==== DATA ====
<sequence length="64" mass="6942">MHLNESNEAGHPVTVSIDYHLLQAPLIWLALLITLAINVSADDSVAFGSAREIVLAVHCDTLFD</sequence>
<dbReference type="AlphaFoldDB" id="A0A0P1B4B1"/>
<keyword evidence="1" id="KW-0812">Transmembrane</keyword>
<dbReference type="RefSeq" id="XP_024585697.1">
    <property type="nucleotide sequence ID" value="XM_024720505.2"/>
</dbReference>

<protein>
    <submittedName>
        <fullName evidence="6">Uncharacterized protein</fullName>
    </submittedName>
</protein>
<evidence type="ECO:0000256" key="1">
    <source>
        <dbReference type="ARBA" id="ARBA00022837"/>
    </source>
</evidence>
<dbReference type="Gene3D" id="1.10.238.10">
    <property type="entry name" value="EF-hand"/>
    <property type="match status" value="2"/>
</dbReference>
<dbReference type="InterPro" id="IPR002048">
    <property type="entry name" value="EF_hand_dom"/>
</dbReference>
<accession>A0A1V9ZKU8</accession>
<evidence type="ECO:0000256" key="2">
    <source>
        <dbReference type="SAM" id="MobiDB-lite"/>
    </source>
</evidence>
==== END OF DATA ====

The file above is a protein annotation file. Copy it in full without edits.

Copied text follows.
<sequence length="64" mass="6942">MHLNESNEAGHPVTVSIDYHLLQAPLIWLALLITLAINVSADDSVAFGSAREIVLAVHCDTLFD</sequence>
<dbReference type="AlphaFoldDB" id="A0A0P1B4B1"/>
<keyword evidence="1" id="KW-0812">Transmembrane</keyword>
<dbReference type="RefSeq" id="XP_024585697.1">
    <property type="nucleotide sequence ID" value="XM_024720505.2"/>
</dbReference>

<protein>
    <submittedName>
        <fullName evidence="6">Uncharacterized protein</fullName>
    </submittedName>
</protein>
<evidence type="ECO:0000256" key="1">
    <source>
        <dbReference type="ARBA" id="ARBA00022837"/>
    </source>
</evidence>
<dbReference type="Gene3D" id="1.10.238.10">
    <property type="entry name" value="EF-hand"/>
    <property type="match status" value="2"/>
</dbReference>
<dbReference type="InterPro" id="IPR002048">
    <property type="entry name" value="EF_hand_dom"/>
</dbReference>
<accession>A0A1V9ZKU8</accession>
<evidence type="ECO:0000256" key="2">
    <source>
        <dbReference type="SAM" id="MobiDB-lite"/>
    </source>
</evidence>